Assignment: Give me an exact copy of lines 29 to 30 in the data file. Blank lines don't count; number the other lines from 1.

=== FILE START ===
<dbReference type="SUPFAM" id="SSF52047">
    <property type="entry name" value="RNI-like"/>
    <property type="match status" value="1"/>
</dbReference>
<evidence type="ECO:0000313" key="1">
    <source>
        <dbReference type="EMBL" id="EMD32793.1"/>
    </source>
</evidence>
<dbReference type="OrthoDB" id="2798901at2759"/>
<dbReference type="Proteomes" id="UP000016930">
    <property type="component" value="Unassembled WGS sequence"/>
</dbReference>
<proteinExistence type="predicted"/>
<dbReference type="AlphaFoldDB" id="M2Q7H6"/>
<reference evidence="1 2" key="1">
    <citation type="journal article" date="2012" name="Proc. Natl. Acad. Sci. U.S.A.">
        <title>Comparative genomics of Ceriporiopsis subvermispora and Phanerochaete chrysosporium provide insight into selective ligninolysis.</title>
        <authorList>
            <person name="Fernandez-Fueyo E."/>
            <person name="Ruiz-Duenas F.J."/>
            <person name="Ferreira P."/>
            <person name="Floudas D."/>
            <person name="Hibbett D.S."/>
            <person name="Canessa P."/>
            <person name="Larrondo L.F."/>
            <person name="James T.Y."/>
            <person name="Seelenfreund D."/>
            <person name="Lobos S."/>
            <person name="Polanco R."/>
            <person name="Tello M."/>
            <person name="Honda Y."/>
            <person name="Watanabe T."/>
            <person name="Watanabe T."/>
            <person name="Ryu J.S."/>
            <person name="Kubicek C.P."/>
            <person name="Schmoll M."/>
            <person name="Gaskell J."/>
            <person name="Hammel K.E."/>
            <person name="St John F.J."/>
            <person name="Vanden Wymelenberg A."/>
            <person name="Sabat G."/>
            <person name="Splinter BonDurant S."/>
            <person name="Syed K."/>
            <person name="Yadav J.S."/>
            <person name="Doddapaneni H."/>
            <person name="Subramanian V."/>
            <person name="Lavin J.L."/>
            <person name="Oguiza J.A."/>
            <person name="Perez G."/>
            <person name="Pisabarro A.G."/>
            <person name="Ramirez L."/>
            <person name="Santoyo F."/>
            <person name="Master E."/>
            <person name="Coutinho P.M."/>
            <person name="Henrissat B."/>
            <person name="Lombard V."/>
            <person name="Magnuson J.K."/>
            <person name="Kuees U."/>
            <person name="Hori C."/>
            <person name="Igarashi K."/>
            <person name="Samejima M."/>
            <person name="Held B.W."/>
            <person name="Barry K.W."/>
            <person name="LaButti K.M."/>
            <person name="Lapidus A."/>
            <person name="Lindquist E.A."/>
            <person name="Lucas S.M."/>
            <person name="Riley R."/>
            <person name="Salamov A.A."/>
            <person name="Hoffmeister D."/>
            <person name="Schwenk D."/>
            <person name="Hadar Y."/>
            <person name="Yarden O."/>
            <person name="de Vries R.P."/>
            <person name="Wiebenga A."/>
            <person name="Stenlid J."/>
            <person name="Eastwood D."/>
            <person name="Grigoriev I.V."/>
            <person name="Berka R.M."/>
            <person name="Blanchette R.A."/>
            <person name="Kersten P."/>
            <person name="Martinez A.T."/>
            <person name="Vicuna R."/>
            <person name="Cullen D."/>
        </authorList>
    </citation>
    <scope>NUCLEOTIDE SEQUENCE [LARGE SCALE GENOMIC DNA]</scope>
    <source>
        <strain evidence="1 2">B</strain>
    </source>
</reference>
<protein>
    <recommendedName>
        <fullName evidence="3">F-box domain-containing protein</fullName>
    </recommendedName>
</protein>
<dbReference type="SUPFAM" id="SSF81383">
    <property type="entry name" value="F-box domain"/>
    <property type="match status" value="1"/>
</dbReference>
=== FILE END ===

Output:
            <person name="Lobos S."/>
            <person name="Polanco R."/>